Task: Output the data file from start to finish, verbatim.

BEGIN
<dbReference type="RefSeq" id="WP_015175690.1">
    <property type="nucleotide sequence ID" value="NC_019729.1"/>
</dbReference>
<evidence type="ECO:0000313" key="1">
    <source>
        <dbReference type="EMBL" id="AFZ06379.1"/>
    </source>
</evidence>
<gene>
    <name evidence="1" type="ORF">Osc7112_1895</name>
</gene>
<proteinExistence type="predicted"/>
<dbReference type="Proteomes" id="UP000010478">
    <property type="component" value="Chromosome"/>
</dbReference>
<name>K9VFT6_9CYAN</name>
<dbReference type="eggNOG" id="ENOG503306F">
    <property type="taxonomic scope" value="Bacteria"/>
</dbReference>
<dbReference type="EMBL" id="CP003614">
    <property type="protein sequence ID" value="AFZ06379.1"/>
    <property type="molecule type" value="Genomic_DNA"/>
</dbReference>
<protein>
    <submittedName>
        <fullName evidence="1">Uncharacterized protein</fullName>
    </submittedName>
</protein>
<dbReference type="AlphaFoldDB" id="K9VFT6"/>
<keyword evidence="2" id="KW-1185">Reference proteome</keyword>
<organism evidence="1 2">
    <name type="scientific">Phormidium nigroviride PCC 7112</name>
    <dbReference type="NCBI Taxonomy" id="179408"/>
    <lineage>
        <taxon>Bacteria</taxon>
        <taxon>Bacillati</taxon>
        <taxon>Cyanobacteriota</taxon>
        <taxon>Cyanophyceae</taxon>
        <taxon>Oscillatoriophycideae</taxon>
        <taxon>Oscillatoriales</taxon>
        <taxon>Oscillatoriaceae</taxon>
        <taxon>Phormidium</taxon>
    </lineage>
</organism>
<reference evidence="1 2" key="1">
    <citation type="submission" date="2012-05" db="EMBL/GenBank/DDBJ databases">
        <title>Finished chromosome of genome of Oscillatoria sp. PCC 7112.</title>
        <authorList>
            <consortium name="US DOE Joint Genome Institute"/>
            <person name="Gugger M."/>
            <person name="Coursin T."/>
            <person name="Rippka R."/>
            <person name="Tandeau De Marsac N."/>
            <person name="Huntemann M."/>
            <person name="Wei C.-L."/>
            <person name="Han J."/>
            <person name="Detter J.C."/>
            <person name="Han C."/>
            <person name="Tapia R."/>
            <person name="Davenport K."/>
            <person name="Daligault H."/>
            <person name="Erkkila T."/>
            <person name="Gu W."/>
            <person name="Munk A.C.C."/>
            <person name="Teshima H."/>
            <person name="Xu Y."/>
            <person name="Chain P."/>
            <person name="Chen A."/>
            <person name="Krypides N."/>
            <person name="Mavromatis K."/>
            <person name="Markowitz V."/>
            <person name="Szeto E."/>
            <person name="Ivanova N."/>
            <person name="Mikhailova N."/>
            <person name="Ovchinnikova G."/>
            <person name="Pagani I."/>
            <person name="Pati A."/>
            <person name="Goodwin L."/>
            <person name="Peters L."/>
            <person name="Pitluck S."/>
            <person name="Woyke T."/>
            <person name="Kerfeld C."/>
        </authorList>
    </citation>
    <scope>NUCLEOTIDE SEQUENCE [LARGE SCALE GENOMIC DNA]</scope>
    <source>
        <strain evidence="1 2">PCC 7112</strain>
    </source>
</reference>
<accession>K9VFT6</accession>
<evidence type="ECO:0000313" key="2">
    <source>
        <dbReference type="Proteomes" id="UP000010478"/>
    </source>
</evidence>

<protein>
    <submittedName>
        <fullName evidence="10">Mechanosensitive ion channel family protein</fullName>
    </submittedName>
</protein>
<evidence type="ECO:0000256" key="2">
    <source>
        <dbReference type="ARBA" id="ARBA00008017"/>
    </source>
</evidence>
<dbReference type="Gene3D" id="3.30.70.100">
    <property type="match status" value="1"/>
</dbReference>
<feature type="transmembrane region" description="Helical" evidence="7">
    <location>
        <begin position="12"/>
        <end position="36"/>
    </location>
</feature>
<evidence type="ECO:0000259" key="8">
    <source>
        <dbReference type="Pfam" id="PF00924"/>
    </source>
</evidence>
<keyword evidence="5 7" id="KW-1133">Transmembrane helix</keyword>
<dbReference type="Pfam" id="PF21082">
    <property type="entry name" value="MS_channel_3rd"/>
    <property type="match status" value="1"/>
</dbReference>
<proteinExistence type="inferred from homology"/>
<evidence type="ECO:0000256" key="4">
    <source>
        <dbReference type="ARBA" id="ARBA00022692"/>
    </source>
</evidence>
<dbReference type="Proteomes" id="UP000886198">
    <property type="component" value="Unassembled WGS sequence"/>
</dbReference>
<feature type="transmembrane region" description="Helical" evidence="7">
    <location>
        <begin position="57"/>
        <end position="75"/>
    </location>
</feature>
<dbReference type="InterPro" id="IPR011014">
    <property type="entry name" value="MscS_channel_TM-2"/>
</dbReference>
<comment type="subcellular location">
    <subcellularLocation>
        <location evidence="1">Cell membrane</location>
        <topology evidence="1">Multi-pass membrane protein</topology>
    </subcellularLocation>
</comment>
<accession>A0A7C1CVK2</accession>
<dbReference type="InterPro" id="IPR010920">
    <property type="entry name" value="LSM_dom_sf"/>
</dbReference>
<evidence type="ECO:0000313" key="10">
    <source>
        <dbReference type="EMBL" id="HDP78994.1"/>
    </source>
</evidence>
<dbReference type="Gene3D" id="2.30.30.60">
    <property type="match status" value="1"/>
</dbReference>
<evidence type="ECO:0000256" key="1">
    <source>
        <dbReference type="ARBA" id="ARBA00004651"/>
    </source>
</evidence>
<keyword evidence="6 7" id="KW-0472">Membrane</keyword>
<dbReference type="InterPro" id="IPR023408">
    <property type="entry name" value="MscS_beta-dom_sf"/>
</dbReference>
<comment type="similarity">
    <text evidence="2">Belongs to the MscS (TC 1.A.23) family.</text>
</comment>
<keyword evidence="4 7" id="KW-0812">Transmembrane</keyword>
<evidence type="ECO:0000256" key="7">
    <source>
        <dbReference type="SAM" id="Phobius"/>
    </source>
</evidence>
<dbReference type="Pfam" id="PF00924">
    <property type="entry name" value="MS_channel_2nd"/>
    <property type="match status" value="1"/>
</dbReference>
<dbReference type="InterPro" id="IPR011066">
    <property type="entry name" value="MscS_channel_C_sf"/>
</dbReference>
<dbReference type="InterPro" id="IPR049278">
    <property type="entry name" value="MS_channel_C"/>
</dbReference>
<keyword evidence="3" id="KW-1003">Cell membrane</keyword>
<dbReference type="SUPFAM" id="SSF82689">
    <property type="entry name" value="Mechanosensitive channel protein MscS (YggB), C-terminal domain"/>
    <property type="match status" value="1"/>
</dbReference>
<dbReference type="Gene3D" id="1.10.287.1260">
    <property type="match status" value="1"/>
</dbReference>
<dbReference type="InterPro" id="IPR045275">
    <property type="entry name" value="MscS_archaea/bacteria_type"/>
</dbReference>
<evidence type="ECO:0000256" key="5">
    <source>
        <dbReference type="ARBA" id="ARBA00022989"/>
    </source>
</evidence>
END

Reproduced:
<dbReference type="RefSeq" id="WP_015175690.1">
    <property type="nucleotide sequence ID" value="NC_019729.1"/>
</dbReference>
<evidence type="ECO:0000313" key="1">
    <source>
        <dbReference type="EMBL" id="AFZ06379.1"/>
    </source>
</evidence>
<gene>
    <name evidence="1" type="ORF">Osc7112_1895</name>
</gene>
<proteinExistence type="predicted"/>
<dbReference type="Proteomes" id="UP000010478">
    <property type="component" value="Chromosome"/>
</dbReference>
<name>K9VFT6_9CYAN</name>
<dbReference type="eggNOG" id="ENOG503306F">
    <property type="taxonomic scope" value="Bacteria"/>
</dbReference>
<dbReference type="EMBL" id="CP003614">
    <property type="protein sequence ID" value="AFZ06379.1"/>
    <property type="molecule type" value="Genomic_DNA"/>
</dbReference>
<protein>
    <submittedName>
        <fullName evidence="1">Uncharacterized protein</fullName>
    </submittedName>
</protein>
<dbReference type="AlphaFoldDB" id="K9VFT6"/>
<keyword evidence="2" id="KW-1185">Reference proteome</keyword>
<organism evidence="1 2">
    <name type="scientific">Phormidium nigroviride PCC 7112</name>
    <dbReference type="NCBI Taxonomy" id="179408"/>
    <lineage>
        <taxon>Bacteria</taxon>
        <taxon>Bacillati</taxon>
        <taxon>Cyanobacteriota</taxon>
        <taxon>Cyanophyceae</taxon>
        <taxon>Oscillatoriophycideae</taxon>
        <taxon>Oscillatoriales</taxon>
        <taxon>Oscillatoriaceae</taxon>
        <taxon>Phormidium</taxon>
    </lineage>
</organism>
<reference evidence="1 2" key="1">
    <citation type="submission" date="2012-05" db="EMBL/GenBank/DDBJ databases">
        <title>Finished chromosome of genome of Oscillatoria sp. PCC 7112.</title>
        <authorList>
            <consortium name="US DOE Joint Genome Institute"/>
            <person name="Gugger M."/>
            <person name="Coursin T."/>
            <person name="Rippka R."/>
            <person name="Tandeau De Marsac N."/>
            <person name="Huntemann M."/>
            <person name="Wei C.-L."/>
            <person name="Han J."/>
            <person name="Detter J.C."/>
            <person name="Han C."/>
            <person name="Tapia R."/>
            <person name="Davenport K."/>
            <person name="Daligault H."/>
            <person name="Erkkila T."/>
            <person name="Gu W."/>
            <person name="Munk A.C.C."/>
            <person name="Teshima H."/>
            <person name="Xu Y."/>
            <person name="Chain P."/>
            <person name="Chen A."/>
            <person name="Krypides N."/>
            <person name="Mavromatis K."/>
            <person name="Markowitz V."/>
            <person name="Szeto E."/>
            <person name="Ivanova N."/>
            <person name="Mikhailova N."/>
            <person name="Ovchinnikova G."/>
            <person name="Pagani I."/>
            <person name="Pati A."/>
            <person name="Goodwin L."/>
            <person name="Peters L."/>
            <person name="Pitluck S."/>
            <person name="Woyke T."/>
            <person name="Kerfeld C."/>
        </authorList>
    </citation>
    <scope>NUCLEOTIDE SEQUENCE [LARGE SCALE GENOMIC DNA]</scope>
    <source>
        <strain evidence="1 2">PCC 7112</strain>
    </source>
</reference>
<accession>K9VFT6</accession>
<evidence type="ECO:0000313" key="2">
    <source>
        <dbReference type="Proteomes" id="UP000010478"/>
    </source>
</evidence>

<protein>
    <submittedName>
        <fullName evidence="10">Mechanosensitive ion channel family protein</fullName>
    </submittedName>
</protein>
<evidence type="ECO:0000256" key="2">
    <source>
        <dbReference type="ARBA" id="ARBA00008017"/>
    </source>
</evidence>
<dbReference type="Gene3D" id="3.30.70.100">
    <property type="match status" value="1"/>
</dbReference>
<feature type="transmembrane region" description="Helical" evidence="7">
    <location>
        <begin position="12"/>
        <end position="36"/>
    </location>
</feature>
<evidence type="ECO:0000259" key="8">
    <source>
        <dbReference type="Pfam" id="PF00924"/>
    </source>
</evidence>
<keyword evidence="5 7" id="KW-1133">Transmembrane helix</keyword>
<dbReference type="Pfam" id="PF21082">
    <property type="entry name" value="MS_channel_3rd"/>
    <property type="match status" value="1"/>
</dbReference>
<proteinExistence type="inferred from homology"/>
<evidence type="ECO:0000256" key="4">
    <source>
        <dbReference type="ARBA" id="ARBA00022692"/>
    </source>
</evidence>
<dbReference type="Proteomes" id="UP000886198">
    <property type="component" value="Unassembled WGS sequence"/>
</dbReference>
<feature type="transmembrane region" description="Helical" evidence="7">
    <location>
        <begin position="57"/>
        <end position="75"/>
    </location>
</feature>
<dbReference type="InterPro" id="IPR011014">
    <property type="entry name" value="MscS_channel_TM-2"/>
</dbReference>
<comment type="subcellular location">
    <subcellularLocation>
        <location evidence="1">Cell membrane</location>
        <topology evidence="1">Multi-pass membrane protein</topology>
    </subcellularLocation>
</comment>
<accession>A0A7C1CVK2</accession>
<dbReference type="InterPro" id="IPR010920">
    <property type="entry name" value="LSM_dom_sf"/>
</dbReference>
<evidence type="ECO:0000313" key="10">
    <source>
        <dbReference type="EMBL" id="HDP78994.1"/>
    </source>
</evidence>
<dbReference type="Gene3D" id="2.30.30.60">
    <property type="match status" value="1"/>
</dbReference>
<evidence type="ECO:0000256" key="1">
    <source>
        <dbReference type="ARBA" id="ARBA00004651"/>
    </source>
</evidence>
<keyword evidence="6 7" id="KW-0472">Membrane</keyword>
<dbReference type="InterPro" id="IPR023408">
    <property type="entry name" value="MscS_beta-dom_sf"/>
</dbReference>
<comment type="similarity">
    <text evidence="2">Belongs to the MscS (TC 1.A.23) family.</text>
</comment>
<keyword evidence="4 7" id="KW-0812">Transmembrane</keyword>
<evidence type="ECO:0000256" key="7">
    <source>
        <dbReference type="SAM" id="Phobius"/>
    </source>
</evidence>
<dbReference type="Pfam" id="PF00924">
    <property type="entry name" value="MS_channel_2nd"/>
    <property type="match status" value="1"/>
</dbReference>
<dbReference type="InterPro" id="IPR011066">
    <property type="entry name" value="MscS_channel_C_sf"/>
</dbReference>
<dbReference type="InterPro" id="IPR049278">
    <property type="entry name" value="MS_channel_C"/>
</dbReference>
<keyword evidence="3" id="KW-1003">Cell membrane</keyword>
<dbReference type="SUPFAM" id="SSF82689">
    <property type="entry name" value="Mechanosensitive channel protein MscS (YggB), C-terminal domain"/>
    <property type="match status" value="1"/>
</dbReference>
<dbReference type="Gene3D" id="1.10.287.1260">
    <property type="match status" value="1"/>
</dbReference>
<dbReference type="InterPro" id="IPR045275">
    <property type="entry name" value="MscS_archaea/bacteria_type"/>
</dbReference>
<evidence type="ECO:0000256" key="5">
    <source>
        <dbReference type="ARBA" id="ARBA00022989"/>
    </source>
</evidence>